Sander Berge's brilliant description of this Sheffield United team
Sander Berge says he has never encountered a club with a team spirit as strong as Sheffield United, describing Chris Wilder’s squad as a “family” rather than a football team.
Speaking from Scotland, where United’s preparations for the new Premier League season have begun in earnest, the Norway international insisted the atmosphere behind the scenes will help him reproduce the form which saw Napoli express an interest in acquiring his services before completing a £22m move to Bramall Lane; becoming United’s most expensive ever player in the process.
“I don’t know if it is just the way the Blades are or whatever, if it is just the Blades family, but I have never felt people bond as well as we do here,” Berge said. “Everybody gets along and we all look our for one another. Everybody is ready to fight for one another, which is really great to be a part of.”
“It feels the same as the national team, if I’m being honest,” Berge continued. “There, obviously everyone is all Norwegian. But here, even though some of us are foreigners, everyone helps you out when you come in. That is great, and because everyone is so humble and friendly it really helps you settle in.”
By his own admission Berge, aged 22, made a slow start to his career in England as he adjusted to the demands of the English game. Signed from Genk in January, where he gained Champions League experience, the midfielder improved during the closing stages of a campaign disrupted by the Covid-19 pandemic. With John Lundstram expected to be sold unless he agrees to accept a contract extension, Berge is likely to become an even more important figure at the club over the coming months, having previously vied with the Liverpudlian for a place in United’s starting eleven.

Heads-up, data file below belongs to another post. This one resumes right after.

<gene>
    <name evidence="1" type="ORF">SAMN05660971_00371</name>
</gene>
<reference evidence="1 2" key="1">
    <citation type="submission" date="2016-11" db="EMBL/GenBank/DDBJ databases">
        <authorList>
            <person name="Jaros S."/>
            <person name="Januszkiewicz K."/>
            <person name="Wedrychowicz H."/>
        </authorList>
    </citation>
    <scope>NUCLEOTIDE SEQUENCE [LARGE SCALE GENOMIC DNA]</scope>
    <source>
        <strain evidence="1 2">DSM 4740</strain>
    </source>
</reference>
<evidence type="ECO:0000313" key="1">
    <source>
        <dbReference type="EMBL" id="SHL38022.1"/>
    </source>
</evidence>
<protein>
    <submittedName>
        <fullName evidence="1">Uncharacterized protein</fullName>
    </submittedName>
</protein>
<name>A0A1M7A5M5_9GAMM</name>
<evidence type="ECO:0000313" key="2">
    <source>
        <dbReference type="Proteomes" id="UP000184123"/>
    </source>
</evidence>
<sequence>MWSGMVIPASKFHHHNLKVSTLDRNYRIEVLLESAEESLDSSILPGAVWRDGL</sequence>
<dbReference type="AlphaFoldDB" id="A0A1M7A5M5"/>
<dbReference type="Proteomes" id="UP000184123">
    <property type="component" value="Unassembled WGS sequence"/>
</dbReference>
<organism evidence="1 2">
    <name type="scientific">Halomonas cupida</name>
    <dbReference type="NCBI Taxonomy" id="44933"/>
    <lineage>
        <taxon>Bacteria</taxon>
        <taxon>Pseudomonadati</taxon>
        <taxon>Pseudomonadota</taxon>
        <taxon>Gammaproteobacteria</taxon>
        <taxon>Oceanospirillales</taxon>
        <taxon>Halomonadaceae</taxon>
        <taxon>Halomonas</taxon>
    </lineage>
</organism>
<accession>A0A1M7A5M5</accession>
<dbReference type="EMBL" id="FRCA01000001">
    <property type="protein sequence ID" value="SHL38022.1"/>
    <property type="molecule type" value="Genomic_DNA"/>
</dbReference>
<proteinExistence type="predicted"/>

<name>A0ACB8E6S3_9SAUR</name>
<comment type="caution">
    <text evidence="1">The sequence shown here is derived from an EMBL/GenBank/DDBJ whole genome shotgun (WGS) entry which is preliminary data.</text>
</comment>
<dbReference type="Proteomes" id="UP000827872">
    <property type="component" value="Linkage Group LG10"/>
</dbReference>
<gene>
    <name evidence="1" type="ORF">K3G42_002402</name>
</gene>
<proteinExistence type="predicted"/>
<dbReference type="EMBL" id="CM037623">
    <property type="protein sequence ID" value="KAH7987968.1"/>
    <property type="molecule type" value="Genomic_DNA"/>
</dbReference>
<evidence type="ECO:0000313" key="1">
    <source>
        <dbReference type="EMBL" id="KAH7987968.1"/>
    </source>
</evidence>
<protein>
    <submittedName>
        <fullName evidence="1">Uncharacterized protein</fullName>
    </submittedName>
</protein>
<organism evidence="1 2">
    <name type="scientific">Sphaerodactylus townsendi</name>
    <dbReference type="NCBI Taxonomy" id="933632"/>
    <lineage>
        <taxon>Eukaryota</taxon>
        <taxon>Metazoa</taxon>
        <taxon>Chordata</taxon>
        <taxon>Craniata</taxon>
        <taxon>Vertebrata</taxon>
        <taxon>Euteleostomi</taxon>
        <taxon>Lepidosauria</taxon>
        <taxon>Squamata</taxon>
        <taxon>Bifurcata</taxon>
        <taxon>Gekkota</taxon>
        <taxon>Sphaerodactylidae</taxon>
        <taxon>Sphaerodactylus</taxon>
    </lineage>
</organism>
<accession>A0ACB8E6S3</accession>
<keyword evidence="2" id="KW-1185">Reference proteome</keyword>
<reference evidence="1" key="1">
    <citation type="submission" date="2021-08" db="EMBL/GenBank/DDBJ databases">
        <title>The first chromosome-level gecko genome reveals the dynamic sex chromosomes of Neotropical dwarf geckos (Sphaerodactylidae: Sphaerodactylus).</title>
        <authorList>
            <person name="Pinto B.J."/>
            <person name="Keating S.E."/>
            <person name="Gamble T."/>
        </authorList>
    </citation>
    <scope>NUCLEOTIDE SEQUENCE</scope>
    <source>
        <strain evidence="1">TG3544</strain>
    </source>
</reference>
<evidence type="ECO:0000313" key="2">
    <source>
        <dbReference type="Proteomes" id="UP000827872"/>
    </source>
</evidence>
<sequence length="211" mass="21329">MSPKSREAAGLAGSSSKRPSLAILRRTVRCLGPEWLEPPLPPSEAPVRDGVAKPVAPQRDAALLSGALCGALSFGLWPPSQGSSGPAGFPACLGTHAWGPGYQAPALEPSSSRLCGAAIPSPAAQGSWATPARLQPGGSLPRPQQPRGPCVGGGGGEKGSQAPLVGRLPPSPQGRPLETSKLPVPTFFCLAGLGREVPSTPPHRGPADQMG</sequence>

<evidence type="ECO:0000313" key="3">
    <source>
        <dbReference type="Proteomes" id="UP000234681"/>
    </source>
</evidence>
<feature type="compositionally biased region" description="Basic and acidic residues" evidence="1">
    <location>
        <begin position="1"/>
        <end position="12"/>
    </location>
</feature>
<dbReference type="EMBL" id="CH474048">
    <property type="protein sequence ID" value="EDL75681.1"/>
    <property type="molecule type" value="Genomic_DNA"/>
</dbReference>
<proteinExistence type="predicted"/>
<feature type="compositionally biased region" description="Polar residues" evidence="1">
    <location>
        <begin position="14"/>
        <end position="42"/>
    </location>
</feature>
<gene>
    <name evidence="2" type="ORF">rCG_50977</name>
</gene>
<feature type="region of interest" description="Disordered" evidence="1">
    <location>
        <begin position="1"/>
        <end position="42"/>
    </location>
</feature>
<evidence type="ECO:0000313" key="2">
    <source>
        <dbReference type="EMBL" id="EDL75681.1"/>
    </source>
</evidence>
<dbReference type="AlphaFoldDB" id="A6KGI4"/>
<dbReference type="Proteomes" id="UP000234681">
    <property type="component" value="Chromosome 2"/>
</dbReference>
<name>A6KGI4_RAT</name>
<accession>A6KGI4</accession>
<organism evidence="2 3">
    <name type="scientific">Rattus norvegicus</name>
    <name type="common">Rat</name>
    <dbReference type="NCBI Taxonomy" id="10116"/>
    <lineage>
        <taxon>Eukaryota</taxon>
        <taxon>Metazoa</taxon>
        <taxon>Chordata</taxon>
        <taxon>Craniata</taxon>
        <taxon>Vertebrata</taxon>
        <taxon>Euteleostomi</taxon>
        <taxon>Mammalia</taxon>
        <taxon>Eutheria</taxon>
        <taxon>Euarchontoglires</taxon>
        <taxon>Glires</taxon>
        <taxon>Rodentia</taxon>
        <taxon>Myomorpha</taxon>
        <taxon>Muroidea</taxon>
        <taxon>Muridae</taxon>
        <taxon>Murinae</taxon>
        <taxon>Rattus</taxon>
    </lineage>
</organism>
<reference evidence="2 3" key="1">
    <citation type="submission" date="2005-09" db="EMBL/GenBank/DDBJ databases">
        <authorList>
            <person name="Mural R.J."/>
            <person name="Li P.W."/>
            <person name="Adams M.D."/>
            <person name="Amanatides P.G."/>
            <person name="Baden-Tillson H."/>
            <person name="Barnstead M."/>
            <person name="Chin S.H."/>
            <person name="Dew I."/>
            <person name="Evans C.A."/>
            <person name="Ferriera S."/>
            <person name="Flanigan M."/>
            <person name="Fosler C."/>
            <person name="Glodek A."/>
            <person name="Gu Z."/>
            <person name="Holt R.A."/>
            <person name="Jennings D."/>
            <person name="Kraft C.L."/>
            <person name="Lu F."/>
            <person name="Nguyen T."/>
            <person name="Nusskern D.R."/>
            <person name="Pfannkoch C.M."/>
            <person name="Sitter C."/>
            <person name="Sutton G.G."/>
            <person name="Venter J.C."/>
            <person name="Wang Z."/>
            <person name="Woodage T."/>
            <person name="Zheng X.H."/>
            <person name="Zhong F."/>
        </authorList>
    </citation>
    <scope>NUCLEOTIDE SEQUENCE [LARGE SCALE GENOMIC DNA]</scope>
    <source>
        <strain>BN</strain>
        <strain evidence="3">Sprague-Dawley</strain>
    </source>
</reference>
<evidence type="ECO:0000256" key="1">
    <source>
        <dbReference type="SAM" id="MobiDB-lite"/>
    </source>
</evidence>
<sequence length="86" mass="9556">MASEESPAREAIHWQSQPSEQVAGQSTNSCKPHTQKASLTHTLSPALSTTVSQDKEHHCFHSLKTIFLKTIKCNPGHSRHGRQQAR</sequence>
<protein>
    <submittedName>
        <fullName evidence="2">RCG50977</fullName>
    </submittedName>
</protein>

It is for that reason that Wilder will have been encouraged by his performance during Tuesday’s friendly against Dundee United, making a series of powerful runs into the opposition box before bad weather forced the match to be abandoned at half-time.
With United set to play another warm-up fixture in Edinburgh tomorrow before returning to England, Berge explained how the culture Wilder has created allows him to focus on improving his own contribution to a side which finished ninth in the division last term, only a season after being promoted from the Championship.
“It’s a bigger step coming here from Belgium than it was from Norway to Belgium,” Berge acknowledged. “The team I had in Genk, we had youngsters from all over the world and some of them didn’t speak very good English, so I became a leader.
“Here, I feel more like a younger brother because of all the leaders we have. I connect with the lads through football, and that’s good."
"We're all in good shape," Berge added. "Things are going well and I just keep my head down, and concentrate on trying to become better."